In 1840, a German doctor named B. Mohr made a critical observation while performing autopsies on obese subjects: some of them had damage in a part of the brain called the hypothalamus (B. Mohr. Wschr Heilkd, 6:565–574. 1840). Over the ensuing century and a half, researchers gradually uncovered a network of circuits in the hypothalamus dedicated to maintaining the stability (homeostasis) of body fat stores, by regulating food intake, energy expenditure, and the deposition of energy in fat tissue. This research culminated in the discovery of an extraordinary hormone called leptin in 1994. Produced by fat tissue in proportion to its mass, leptin enters the circulation and acts in the hypothalamus to regulate body fat stores. If you consistently restrict food intake, fat mass declines and so does leptin, and this signals the hypothalamus to stimulate hunger and make the body use calories more efficiently, in an attempt to regain lost body fat (4). Conversely, if you consistently overeat, the increase in fat mass and leptin suppresses appetite and increases calorie use until body fat stores have declined back to baseline (5, 6). Leptin and a few other hormones are part of a negative feedback loop that acts unconsciously to keep fat mass in a specific range, sort of like a thermostat does for temperature (7, 8). This is called the ‘energy homeostasis system’.

So if we have this built-in system to regulate body fatness, how does anyone become obese? Some researchers believe the energy homeostasis system defends against fat loss more effectively than fat gain. However, most obese people regulate their body fat just fine, but their brains ‘defend’ it at a higher level than a lean person. Going back to the thermostat analogy, in obese people it’s like the ‘temperature’ has been gradually turned up. That’s why it’s so hard to maintain weight loss—when body fat stores decline, the brain thinks it’s starving even if fat mass remains high—and it acts to regain the lost fat. If we want to understand how to prevent and treat obesity, first we have to understand why obese people defend a higher level of fat mass than lean people.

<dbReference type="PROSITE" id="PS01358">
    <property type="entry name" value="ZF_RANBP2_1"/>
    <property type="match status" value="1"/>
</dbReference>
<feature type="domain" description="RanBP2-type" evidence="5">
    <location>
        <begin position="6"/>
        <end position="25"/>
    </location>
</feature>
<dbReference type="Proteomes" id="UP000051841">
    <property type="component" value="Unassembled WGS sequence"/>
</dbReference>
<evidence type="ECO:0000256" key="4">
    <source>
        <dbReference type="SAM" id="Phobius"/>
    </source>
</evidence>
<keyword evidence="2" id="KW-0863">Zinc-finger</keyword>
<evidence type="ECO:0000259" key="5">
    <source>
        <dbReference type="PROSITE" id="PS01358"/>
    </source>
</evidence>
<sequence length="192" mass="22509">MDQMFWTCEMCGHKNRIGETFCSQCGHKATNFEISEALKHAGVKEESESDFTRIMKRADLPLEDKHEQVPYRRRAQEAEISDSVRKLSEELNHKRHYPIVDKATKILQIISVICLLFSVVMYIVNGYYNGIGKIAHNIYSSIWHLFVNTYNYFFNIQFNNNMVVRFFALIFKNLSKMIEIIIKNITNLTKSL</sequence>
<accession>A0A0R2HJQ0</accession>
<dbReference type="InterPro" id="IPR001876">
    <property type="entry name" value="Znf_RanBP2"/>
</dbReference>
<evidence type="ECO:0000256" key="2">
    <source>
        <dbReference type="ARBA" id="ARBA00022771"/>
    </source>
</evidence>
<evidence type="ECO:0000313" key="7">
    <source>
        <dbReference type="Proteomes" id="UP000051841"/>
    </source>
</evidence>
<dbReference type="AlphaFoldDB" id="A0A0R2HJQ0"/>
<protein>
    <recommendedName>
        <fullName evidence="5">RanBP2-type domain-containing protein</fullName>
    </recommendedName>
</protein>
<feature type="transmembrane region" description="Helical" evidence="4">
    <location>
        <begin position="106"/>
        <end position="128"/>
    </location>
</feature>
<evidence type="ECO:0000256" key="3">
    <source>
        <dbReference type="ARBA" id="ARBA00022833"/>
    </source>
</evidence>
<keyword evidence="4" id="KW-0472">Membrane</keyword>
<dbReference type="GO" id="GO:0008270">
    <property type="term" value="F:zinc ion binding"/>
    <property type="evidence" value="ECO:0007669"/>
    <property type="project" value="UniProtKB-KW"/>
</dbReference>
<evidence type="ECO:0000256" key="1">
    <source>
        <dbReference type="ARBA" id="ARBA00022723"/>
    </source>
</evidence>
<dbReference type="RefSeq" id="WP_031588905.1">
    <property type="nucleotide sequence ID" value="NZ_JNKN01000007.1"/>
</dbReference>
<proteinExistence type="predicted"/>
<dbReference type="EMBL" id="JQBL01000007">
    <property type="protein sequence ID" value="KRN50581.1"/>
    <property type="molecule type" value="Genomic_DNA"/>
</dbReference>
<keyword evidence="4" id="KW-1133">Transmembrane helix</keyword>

The most Fattening Diet in the World

To understand how this happens, let’s turn to animal research. Although rodents aren’t humans, they resemble us in many ways. Just like humans, rodents evolved to regulate body fat around an ‘optimal’ level to maximize survival and reproduction, and their systems for doing this are very similar to ours. Rodents also offer us the ability to control variables much more tightly than in human research. There are many ways to make a rat obese, but some are more effective than others. High-fat pelleted diets, composed of refined ingredients, are most common because they’re reliably fattening and their composition can be tightly controlled. But another diet, seldom used, is the most fattening of all: the ’cafeteria diet’. This diet has a lot to tell us about the expanding American waistline.

First described in 1976 by Anthony Sclafani, the cafeteria diet is basically a rat-sized buffet of human junk food, in addition to regular rat chow (9). The menu for a recent cafeteria diet study included such delectable items as Froot Loops, mini hot dogs, peanut butter cookies, Cheez-its, Cocoa Puffs, nacho cheese Doritos, cake, and BBQ pork rinds (10). These are what's known in the business as ‘palatable’, or pleasurable to the taste. On this regimen, rats ignored their regular chow, ate junk food to excess and gained fat at an extraordinary rate, far outpacing two comparison groups fed high-fat or high-sugar pelleted diets. Yes, human junk food happens to be the most effective way to overwhelm the body fat homeostasis system in rats, and neither fat nor sugar alone is able to fully explain why it’s so fattening. Importantly, over time, rats become highly motivated to obtain this diet—so motivated they’ll voluntarily endure extreme cold temperatures and electric shocks to obtain it, even when regular bland rodent pellets are freely available (11, 12).